How to Use OBD Systems to Diagnose Your Car Problems

On Board Diagnostic systems monitor your vehicles performance and condition. You can use the information provided by your OBD system to prevent problems and maintain your car.

homeandauto
homeandauto | 29 Apr 2010
Revised 31 Aug 2016
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In the late 1980s and early 1990s auto manufacturers began including self-diagnostic systems in new cars.  Not all automakers began installing these diagnostic systems at the same time.  When they were first implemented, the different manufacturers' systems were very different from one another.  Eventually, the system's became standardized and became known as On-Board Diagnostics (OBD).

OBDI and OBDII Systems

OBD1 was the first standardized automobile self-diagnostic system - this system is usally found on vehicles from the early 1990s up until about 1995.  In 1995 OBD2 was mandated as the standard for all US automobiles. Other variations of the diagnostic systems exist, however, OBD1 and OBD2 are the most commonly known.

If you have a car that has an OBD2 system, also known as OBDII, you will need a port scanner to read the codes for your car.  If you do not have one, auto parts stores will generally read the codes for you for free.  You can also choose to buy your own scanner such as this Equus 3100 Innova CanOBD2 Diagnostic Tool  (I have not tried this particular scanner, read the reviews on amazon).

I have the BAFX Products scan tool for Android Deviceswhich connects to my phone through a bluetooth connection and it can read the codes from my vehicle.  There are several free and paid apps available that will work with this scan tool.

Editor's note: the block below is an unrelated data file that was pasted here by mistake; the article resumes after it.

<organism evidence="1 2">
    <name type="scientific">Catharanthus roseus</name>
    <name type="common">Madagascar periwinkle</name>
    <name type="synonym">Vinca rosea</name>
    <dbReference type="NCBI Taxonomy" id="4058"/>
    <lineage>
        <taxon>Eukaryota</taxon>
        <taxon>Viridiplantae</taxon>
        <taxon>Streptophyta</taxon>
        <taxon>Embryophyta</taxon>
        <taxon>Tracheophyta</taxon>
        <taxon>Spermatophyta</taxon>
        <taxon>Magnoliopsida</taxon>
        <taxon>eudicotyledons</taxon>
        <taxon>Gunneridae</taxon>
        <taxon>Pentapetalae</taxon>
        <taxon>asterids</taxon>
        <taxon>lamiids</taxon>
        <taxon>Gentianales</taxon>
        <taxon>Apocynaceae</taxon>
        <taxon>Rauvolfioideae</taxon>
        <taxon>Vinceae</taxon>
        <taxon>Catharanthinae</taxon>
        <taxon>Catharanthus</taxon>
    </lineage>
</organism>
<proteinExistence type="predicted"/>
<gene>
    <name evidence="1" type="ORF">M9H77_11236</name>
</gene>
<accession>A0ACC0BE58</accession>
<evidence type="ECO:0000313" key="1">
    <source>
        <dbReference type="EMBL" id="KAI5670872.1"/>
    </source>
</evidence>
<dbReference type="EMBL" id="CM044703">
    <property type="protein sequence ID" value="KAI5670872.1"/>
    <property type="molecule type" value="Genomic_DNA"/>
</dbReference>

OBD1 cars can be read by port scanners as well, however some of them such as the 1993 honda accords did not require a port scanner, they were read by jumping a connector and reading the output on the drivers console. Other vehicles were read by led readouts.

Scanning your vehicle for OBD Diagnostic Failure Codes

The first thing you need to do is locate your port and if required, a port scanner.  On the 1993 Honda Accord, the diagnostic port is located behind the passenger side kick panel. On later models such as the 1998 Honda Accord, the connector is located on the driver side of the vehicle under the dash.

Next, either connect your port scanner or in the case of the 93 Accord, jump the connector with a paperclip.  Turn the ignition to the on position.  If you are using a scanner, the OBD codes will appear on the readout, if you are jumping the diagnostic port leads, the codes will be output via the check engine light.

Once you have the codes, you may research their meaning online or in your automobile repair manual. I have used used the Haynes 1990-1993 Honda Accord Repair Manual and have found it to be pretty useful.  They also offer a book on OBD-II and Engine Management Systems which I have not  used - read the reviews on amazon for details on it.

This blog post shows in depth how to read the OBD1 diagnostic codes on a 1993 Honda Accord.

I spend too much time on the computer, but luckily it is rewarding.

homeandauto has a website at www.earnwrite.com/

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Comments (2):

Rating: 6 Up Down Flagldsdatesldsdates said... on Wed, 05 May 2010 08:53
Great article and resources, thanks for you work.

Rating: 0 Up Down Flagwriteswellwriteswell said... on Tue, 30 Aug 2016 22:06
Nice Article, these tools make diagnosing problems with modern cars easy

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